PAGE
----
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Security chief mulls international in-flight laptop ban

May 30, 2017 Headline News No Comments Email Email

Travel industry concerns about the possibility of a total laptop ban on international flights gained new force at the weekend following comments by US Homeland Security Secretary John Kelly, who hinted that the US might ban laptops on all flights into and out of America. That would include flights by Qantas and Virgin Australia.

Kelly told ‘Fox News Sunday’ the US planned to tighten screening of carry-on items and might ban laptops from aircraft cabins on all flights into and out of the country.

Any such ban could spread rapidly and be adopted by countries like Australia, which is following US progress on airline security closely. Prime Minister Malcolm Turnbull has said Australia is “taking into account all of the information and advice we’re receiving internationally and we’re working very closely with our partners.”http://www.itehcmc.com/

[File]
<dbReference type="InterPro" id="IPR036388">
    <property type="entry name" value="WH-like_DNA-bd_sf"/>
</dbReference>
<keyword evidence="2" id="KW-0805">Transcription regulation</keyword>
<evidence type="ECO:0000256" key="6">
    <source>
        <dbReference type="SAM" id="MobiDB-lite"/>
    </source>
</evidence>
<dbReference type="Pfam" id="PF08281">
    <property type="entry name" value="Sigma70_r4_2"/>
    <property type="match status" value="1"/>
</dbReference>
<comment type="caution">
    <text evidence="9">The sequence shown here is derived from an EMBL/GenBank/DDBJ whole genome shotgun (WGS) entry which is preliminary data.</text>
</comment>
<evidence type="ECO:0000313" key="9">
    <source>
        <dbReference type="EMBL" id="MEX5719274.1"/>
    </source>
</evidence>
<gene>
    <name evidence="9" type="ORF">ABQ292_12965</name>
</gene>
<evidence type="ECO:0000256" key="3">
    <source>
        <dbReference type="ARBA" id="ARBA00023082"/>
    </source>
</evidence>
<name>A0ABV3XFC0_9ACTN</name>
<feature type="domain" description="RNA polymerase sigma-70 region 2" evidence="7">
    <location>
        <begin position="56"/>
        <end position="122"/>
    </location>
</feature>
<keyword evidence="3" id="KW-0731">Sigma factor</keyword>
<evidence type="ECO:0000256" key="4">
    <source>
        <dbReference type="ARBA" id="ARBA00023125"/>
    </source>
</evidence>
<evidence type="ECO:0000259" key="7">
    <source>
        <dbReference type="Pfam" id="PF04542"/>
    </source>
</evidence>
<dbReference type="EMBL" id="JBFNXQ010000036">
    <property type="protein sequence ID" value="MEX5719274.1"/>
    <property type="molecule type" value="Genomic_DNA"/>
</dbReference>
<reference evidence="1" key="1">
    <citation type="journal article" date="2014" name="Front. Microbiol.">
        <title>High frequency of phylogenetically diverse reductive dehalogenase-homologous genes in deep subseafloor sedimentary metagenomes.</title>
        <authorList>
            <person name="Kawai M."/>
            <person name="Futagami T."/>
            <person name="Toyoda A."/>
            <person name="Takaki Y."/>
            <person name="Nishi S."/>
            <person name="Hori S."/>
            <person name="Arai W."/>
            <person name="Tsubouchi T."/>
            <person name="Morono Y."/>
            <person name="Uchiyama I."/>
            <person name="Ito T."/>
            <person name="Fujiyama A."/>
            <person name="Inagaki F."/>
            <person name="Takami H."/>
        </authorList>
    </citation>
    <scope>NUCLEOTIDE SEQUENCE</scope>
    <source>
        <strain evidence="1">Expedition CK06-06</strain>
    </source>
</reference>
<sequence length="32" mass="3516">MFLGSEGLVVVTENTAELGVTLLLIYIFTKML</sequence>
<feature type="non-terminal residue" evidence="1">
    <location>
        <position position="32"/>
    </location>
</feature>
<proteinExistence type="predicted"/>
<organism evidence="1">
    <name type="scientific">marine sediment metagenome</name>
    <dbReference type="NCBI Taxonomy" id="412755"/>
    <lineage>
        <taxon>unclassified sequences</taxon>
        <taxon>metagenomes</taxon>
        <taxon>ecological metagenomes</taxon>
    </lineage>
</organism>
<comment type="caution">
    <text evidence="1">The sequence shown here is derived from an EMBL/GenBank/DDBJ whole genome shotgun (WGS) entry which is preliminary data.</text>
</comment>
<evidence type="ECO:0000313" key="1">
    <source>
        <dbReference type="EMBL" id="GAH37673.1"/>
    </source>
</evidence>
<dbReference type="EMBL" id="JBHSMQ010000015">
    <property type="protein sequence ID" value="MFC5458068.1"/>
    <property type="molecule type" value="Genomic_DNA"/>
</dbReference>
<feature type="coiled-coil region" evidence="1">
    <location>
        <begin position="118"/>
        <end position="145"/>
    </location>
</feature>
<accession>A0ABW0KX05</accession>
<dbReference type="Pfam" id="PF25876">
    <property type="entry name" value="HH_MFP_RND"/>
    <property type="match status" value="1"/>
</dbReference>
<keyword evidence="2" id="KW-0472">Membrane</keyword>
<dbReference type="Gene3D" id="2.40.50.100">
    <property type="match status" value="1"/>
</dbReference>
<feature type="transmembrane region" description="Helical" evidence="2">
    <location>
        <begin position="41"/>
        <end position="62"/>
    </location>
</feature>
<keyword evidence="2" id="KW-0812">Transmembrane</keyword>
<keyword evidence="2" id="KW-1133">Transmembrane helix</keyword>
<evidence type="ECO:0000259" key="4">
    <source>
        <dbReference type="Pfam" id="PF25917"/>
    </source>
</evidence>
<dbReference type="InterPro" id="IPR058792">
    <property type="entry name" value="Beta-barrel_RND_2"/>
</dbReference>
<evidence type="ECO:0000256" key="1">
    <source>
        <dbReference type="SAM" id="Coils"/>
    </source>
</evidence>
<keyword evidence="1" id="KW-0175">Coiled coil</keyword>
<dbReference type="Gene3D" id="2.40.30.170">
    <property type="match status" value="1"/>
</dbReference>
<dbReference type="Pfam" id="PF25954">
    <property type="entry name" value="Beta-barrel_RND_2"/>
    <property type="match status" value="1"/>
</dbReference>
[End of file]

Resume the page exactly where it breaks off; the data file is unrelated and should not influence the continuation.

Speaking of threats to aviation, Kelly said: “That’s the thing that they are obsessed with, the terrorists, the idea of knocking down an airplane in flight, particularly if it’s a US carrier, particularly if it’s full of US people.”

He spoke of a pending airline security crackdown to combat what he called “a real sophisticated threat”. He said authorities were still following the intelligence “but we’re going to raise the bar generally speaking for aviation much higher than it is now.”

Australia is considering following the US and British idea of banning laptops on flights from some Middle Eastern and African countries or perhaps more widely.

IATA estimates that banning laptops on flights from Europe to the US would cost travellers over USD 1 billion, a figure consisting of USD 655 million in lost productivity, USD 216 million from longer travel times and USD 195 million for renting replacement loan devices on board.

IATA chief executive Alexandre de Juniac says travelling with laptops is “part of everyday life”.

“We have a common interest in safe and secure flights. Yet last month the US and the UK announced that large electronic devices would be banned from passenger cabins on some flights from the Middle East and North Africa.

“There was no consultation with airlines and the measure challenged public confidence with inconsistencies, while the safety concerns over concentrations of lithium batteries in the aircraft hold have not been adequately considered or addressed.”

Written by Peter Needham

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